Housing Department Slaps Facebook With Discrimination Charge

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Updated at 2:58 p.m. ET

The Department of Housing and Urban Development is suing social media giant Facebook for allegedly violating the Fair Housing Act.

HUD says Facebook does so by "encouraging, enabling and causing housing discrimination" when it allows companies that use their platform to improperly shield who can see certain housing ads.

In the charging document, HUD accuses Facebook of unlawfully discriminating against people based on race, religion, familial status, disability and other characteristics that closely align with the 1968 Fair House Act's protected classes.

HUD also alleges Facebook allowed advertisers certain tools on their advertising platform that could exclude people who were classified as "non-American-born," "non-Christian" or "interested in Hispanic culture," among other things. It also said advertisers could exclude people based on ZIP code, essentially "drawing a red line around those neighborhoods on a map."

"Facebook is discriminating against people based upon who they are and where they live," HUD Secretary Ben Carson said in a statement.

"Using a computer to limit a person's housing choices can be just as discriminatory as slamming a door in someone's face."

(Note: Facebook is among NPR's financial sponsors.)

HUD said that the charges would be heard by a U.S. administrative law judge or in federal district court.

The charges come on the heels of a complaint HUD filed in August, saying "reasonable cause exists" that a violation had occurred.

Facebook appeared caught off guard by the announcement.

"We're surprised by HUD's decision, as we've been working with them to address their concerns and have taken significant steps to prevent ads discrimination," Facebook said in a statement.

"While we were eager to find a solution," Facebook added. "HUD insisted on access to sensitive information — like user data — without adequate safeguards. We're disappointed by today's developments, but we'll continue working with civil rights experts on these issues."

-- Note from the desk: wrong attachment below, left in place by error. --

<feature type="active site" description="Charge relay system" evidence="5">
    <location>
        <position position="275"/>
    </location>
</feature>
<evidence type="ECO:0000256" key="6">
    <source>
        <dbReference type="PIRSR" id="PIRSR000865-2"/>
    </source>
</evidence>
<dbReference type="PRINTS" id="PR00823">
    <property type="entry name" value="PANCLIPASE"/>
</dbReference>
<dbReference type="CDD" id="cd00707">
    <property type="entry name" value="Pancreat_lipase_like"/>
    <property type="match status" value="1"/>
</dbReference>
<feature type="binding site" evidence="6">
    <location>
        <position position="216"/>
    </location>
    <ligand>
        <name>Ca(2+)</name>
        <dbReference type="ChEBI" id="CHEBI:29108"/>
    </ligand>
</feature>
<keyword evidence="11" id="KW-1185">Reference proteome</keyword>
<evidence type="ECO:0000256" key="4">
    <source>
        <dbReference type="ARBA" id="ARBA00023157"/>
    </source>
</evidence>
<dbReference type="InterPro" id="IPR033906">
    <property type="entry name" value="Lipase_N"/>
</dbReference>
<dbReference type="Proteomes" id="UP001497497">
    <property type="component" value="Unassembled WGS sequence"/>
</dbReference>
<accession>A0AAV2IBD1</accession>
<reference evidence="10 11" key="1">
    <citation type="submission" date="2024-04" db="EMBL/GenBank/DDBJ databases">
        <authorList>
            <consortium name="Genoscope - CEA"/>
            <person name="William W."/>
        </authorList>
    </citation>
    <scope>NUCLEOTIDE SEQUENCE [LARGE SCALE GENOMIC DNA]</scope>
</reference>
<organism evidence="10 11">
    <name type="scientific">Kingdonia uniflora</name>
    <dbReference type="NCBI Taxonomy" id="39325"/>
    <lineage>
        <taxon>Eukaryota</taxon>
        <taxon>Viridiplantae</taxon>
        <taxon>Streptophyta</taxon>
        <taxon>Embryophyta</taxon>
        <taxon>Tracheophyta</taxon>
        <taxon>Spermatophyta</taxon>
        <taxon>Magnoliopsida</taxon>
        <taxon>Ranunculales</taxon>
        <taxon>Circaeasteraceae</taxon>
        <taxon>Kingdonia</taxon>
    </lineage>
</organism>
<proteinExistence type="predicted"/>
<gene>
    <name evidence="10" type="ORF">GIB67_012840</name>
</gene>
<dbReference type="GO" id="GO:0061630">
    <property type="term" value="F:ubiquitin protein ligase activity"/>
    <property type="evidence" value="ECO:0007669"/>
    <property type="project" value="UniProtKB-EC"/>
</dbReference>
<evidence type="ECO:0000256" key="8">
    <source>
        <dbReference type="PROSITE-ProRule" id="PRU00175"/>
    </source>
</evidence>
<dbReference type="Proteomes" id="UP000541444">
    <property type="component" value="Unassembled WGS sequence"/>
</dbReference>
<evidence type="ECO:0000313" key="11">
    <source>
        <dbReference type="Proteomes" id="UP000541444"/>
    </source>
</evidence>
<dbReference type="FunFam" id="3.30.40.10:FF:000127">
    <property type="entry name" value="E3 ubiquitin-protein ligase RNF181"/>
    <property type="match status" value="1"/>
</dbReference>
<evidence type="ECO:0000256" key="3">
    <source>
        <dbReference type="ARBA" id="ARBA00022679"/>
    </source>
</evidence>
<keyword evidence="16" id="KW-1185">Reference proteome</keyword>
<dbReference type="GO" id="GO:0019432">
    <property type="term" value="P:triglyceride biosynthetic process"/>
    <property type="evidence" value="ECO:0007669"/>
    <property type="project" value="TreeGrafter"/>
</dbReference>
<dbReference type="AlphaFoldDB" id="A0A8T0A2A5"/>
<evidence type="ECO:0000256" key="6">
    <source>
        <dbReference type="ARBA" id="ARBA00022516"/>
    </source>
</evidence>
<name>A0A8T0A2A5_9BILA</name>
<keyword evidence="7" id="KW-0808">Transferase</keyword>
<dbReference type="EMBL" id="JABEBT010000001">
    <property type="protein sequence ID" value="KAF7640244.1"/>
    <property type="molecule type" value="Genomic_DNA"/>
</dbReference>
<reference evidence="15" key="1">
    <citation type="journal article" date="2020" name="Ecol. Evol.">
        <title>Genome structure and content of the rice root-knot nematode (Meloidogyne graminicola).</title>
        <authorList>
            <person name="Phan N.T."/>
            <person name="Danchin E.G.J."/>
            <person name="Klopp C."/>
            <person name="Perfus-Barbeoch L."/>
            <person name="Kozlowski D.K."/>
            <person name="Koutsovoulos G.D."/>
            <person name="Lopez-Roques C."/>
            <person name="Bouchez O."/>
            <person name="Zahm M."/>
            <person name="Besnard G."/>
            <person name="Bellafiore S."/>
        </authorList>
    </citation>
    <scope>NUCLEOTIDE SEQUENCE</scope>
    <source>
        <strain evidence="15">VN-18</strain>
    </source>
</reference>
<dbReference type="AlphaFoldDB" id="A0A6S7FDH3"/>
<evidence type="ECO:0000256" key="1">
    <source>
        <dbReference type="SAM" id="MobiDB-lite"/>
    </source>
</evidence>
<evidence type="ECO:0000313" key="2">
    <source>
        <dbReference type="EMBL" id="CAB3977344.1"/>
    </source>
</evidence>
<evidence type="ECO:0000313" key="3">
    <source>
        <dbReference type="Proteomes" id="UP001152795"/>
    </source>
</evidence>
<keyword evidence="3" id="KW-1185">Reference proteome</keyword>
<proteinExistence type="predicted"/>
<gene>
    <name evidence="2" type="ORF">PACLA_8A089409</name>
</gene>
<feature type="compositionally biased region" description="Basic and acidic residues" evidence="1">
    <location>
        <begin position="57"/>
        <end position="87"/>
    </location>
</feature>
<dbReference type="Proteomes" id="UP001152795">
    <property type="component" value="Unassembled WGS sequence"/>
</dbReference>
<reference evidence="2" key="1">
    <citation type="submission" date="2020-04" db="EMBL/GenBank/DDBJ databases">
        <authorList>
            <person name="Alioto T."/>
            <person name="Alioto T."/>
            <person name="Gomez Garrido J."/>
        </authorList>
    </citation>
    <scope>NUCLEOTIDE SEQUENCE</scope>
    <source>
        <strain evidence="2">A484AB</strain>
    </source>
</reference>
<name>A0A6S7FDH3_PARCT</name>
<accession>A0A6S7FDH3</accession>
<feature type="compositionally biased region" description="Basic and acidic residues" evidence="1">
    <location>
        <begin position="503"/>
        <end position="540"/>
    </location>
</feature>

Housing Department officials say they still see evidence of discrimination on Facebook's platforms and as result felt compelled to move forward with the charges. There is a period of about three weeks that either Facebook or HUD can move to have the case heard in federal court, according to HUD officials.

An injunction or civil penalties, which could include a payment to those who may have been harmed by Facebook's ad targeting practices, are all possible outcomes should this case be taken up by the courts.

Last week, Facebook said it would be settling lawsuits for just under $5 million with several civil rights and housing advocates, including the National Fair Housing Alliance.

In that announcement, Facebook said "we can do better" and promised to make changes to its platform, including not allowing housing advertisers to "target by age, gender or ZIP code."

It also said advertisers that offer housing, employment and credit items "will have a much smaller set" of targeting criteria to choose from.

Facebook has been facing housing discrimination allegations for years.

As part its investigation into Facebook's ad-targeting practices, ProPublica discovered in 2016, the company allowed advertisers access filters it referred to as "Ethnic Affinities." After that report, Facebook promised reforms.

But in a follow-up report, also by ProPublica found "a significant lapse" in Facebook's monitoring of advertisers.

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